Are the Looming Financial Crises in Turkey and Russia an Opening for Crypto?
Though it was expected, the results of US President Donald Trump’s “trade war” with the rest of the world are reaching a head in Turkey and Russia. Earlier in the week Mr. Trump tweeted to demand the release of a pastor from the US—Andrew Brunson—who was arrested in Turkey in the aftermath of a failed coup attempt in 2016. Met with resistance from Ankara, Mr. Trump doubled tariffs on steel and aluminum from Turkey, causing the lira to fall to its lowest point in recent memory versus the dollar at TRY 7.24.
Similar events are transpiring in Russia, with sanctions levied against the country by Mr. Trump stemming from the alleged poisoning of a former Russian spy on British soil. Also relevant is Russia’s ignoring of sanctions on North Korea. A parallel story played out in the currency markets, and the dollar saw its best day against the ruble since November 2016, up 14.60% since the beginning of 2018. Though the US President may think himself justified in his aggressive economic policy, there is no doubt that tariffs haven not been a part of America’s playbook for a long time and will have unforeseen effects.
Primary among the consequences are significant waves in diplomatic relations between nations, each of which stands to lose from the rapidly shifting balance of power between them. While rhetoric is growing more aggressive by the day, the biggest and quietest threat to nations who do not come out on top of the new status quo is purely financial. A recent statement made by President Erdogan refutes this, but it also lent credibility to the idea that there may be an unexpected winner after the dust clears: cryptocurrency.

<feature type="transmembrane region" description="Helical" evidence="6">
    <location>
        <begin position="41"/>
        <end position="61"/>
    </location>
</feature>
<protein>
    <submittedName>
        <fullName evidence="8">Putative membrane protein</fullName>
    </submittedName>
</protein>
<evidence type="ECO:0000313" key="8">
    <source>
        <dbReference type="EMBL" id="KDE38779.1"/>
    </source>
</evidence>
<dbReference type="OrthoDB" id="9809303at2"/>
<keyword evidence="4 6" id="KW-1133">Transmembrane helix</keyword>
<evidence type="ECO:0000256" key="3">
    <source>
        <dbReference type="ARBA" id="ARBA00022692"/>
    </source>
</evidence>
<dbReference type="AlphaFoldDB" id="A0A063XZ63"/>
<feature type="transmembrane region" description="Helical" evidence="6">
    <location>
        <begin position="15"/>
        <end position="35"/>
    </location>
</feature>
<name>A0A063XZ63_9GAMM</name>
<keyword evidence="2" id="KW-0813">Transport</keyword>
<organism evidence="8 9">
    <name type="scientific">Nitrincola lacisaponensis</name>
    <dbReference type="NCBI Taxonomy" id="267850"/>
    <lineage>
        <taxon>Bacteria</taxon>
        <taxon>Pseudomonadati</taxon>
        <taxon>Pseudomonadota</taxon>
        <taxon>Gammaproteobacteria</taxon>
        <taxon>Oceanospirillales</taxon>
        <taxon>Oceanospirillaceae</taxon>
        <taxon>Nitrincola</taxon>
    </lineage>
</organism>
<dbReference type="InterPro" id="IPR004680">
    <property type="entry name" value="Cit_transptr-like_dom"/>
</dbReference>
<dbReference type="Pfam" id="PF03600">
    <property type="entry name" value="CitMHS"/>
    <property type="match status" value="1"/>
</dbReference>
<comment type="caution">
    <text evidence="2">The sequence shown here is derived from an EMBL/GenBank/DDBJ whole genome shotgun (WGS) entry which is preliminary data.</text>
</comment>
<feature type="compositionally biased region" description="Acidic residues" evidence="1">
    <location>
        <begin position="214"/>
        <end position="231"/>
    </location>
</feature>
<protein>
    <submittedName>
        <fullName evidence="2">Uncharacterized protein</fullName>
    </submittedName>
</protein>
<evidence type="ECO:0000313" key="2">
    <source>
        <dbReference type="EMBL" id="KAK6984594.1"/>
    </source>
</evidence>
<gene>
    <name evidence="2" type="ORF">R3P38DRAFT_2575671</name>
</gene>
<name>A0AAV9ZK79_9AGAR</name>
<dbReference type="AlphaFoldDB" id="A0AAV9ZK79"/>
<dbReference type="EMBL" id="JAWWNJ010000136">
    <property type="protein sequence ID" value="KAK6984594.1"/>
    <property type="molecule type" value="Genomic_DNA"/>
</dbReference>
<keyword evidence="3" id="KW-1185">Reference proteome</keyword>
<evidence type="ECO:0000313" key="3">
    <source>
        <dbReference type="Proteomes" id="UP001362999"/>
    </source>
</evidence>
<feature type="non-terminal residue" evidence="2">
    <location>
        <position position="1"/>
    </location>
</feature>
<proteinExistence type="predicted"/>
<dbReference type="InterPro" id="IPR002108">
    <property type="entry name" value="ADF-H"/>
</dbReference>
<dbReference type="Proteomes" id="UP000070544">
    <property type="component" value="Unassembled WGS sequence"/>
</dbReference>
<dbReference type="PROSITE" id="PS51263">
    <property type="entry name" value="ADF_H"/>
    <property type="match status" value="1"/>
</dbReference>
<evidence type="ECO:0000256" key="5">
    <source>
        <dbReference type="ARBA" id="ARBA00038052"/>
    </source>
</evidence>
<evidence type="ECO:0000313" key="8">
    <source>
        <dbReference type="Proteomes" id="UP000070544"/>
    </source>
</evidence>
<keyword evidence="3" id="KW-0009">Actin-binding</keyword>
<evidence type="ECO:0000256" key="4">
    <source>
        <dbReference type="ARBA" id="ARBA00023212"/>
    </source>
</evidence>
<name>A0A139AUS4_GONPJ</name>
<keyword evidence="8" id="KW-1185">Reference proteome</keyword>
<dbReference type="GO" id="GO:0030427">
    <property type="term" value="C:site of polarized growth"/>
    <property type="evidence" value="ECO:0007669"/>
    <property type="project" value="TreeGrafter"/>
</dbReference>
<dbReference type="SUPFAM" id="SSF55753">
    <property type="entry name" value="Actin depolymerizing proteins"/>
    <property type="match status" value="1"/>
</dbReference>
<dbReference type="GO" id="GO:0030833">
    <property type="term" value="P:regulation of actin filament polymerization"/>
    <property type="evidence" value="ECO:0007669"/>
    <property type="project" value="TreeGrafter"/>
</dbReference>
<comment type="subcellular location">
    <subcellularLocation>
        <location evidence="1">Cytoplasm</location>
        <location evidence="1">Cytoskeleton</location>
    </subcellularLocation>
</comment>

Crypto’s Edge Comes in Spite, Not as a Solution
In the wake of his country’s rapidly weakening currency, Mr. Erdogan made a statement that many cryptocurrency enthusiasts paid special attention to. Though the purpose of his speech was to announce new retaliatory tariffs against the US, Erdogan stated that “[Turkey] will not give in. We will continue to produce, to increase our export volume and employment rate, to maintain production in our factories, and to walk toward our goals with record growth rates. If you pressure us with the dollar, we will search for other alternatives to carry out our works.”
Alarm bells sounded in the heads of cryptocurrency enthusiasts worldwide after the last sentence where the President described “other alternatives” to the US dollar. Many speculate that these alternatives might include cryptocurrency, especially with the favorable environment that Turkey has nurtured for crypto within its borders. In the last week following the new tariffs, for example, Turkish bitcoin exchange volumes increased significantly as people escaped into comparatively safer assets.